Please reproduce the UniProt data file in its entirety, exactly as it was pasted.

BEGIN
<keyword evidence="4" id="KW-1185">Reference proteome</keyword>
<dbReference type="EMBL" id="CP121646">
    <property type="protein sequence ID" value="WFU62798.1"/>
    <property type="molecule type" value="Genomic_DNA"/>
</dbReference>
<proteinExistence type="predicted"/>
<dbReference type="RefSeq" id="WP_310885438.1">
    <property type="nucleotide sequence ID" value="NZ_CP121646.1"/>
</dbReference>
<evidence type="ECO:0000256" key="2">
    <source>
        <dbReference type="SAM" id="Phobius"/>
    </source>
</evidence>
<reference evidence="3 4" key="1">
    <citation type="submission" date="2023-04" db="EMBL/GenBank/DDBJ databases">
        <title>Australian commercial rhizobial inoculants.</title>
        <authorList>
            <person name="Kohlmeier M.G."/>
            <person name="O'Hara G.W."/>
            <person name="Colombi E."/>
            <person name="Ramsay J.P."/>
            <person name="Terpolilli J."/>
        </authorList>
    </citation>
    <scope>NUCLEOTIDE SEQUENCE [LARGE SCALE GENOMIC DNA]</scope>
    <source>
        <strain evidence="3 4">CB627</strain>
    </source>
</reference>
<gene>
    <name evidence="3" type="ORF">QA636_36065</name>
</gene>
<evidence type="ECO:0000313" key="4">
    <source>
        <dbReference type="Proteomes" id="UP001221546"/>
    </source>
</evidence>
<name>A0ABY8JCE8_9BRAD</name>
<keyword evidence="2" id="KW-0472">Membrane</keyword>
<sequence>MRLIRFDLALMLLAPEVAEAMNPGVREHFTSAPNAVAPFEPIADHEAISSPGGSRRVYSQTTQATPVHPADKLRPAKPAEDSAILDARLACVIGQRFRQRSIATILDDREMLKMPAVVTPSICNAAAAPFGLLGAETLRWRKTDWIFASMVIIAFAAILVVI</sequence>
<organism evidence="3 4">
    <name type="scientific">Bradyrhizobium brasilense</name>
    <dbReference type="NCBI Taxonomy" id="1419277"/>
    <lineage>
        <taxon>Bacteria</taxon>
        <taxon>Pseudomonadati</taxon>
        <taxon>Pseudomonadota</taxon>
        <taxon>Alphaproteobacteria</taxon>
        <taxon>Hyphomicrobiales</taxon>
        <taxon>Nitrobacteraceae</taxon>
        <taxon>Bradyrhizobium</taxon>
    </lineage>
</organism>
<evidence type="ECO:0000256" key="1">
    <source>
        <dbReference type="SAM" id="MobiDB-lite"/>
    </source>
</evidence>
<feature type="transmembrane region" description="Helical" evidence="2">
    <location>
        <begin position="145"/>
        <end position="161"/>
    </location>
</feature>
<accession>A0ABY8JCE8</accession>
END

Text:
<keyword evidence="4" id="KW-1185">Reference proteome</keyword>
<dbReference type="EMBL" id="CP121646">
    <property type="protein sequence ID" value="WFU62798.1"/>
    <property type="molecule type" value="Genomic_DNA"/>
</dbReference>
<proteinExistence type="predicted"/>
<dbReference type="RefSeq" id="WP_310885438.1">
    <property type="nucleotide sequence ID" value="NZ_CP121646.1"/>
</dbReference>
<evidence type="ECO:0000256" key="2">
    <source>
        <dbReference type="SAM" id="Phobius"/>
    </source>
</evidence>
<reference evidence="3 4" key="1">
    <citation type="submission" date="2023-04" db="EMBL/GenBank/DDBJ databases">
        <title>Australian commercial rhizobial inoculants.</title>
        <authorList>
            <person name="Kohlmeier M.G."/>
            <person name="O'Hara G.W."/>
            <person name="Colombi E."/>
            <person name="Ramsay J.P."/>
            <person name="Terpolilli J."/>
        </authorList>
    </citation>
    <scope>NUCLEOTIDE SEQUENCE [LARGE SCALE GENOMIC DNA]</scope>
    <source>
        <strain evidence="3 4">CB627</strain>
    </source>
</reference>
<gene>
    <name evidence="3" type="ORF">QA636_36065</name>
</gene>
<evidence type="ECO:0000313" key="4">
    <source>
        <dbReference type="Proteomes" id="UP001221546"/>
    </source>
</evidence>
<name>A0ABY8JCE8_9BRAD</name>
<keyword evidence="2" id="KW-0472">Membrane</keyword>
<sequence>MRLIRFDLALMLLAPEVAEAMNPGVREHFTSAPNAVAPFEPIADHEAISSPGGSRRVYSQTTQATPVHPADKLRPAKPAEDSAILDARLACVIGQRFRQRSIATILDDREMLKMPAVVTPSICNAAAAPFGLLGAETLRWRKTDWIFASMVIIAFAAILVVI</sequence>
<organism evidence="3 4">
    <name type="scientific">Bradyrhizobium brasilense</name>
    <dbReference type="NCBI Taxonomy" id="1419277"/>
    <lineage>
        <taxon>Bacteria</taxon>
        <taxon>Pseudomonadati</taxon>
        <taxon>Pseudomonadota</taxon>
        <taxon>Alphaproteobacteria</taxon>
        <taxon>Hyphomicrobiales</taxon>
        <taxon>Nitrobacteraceae</taxon>
        <taxon>Bradyrhizobium</taxon>
    </lineage>
</organism>
<evidence type="ECO:0000256" key="1">
    <source>
        <dbReference type="SAM" id="MobiDB-lite"/>
    </source>
</evidence>
<feature type="transmembrane region" description="Helical" evidence="2">
    <location>
        <begin position="145"/>
        <end position="161"/>
    </location>
</feature>
<accession>A0ABY8JCE8</accession>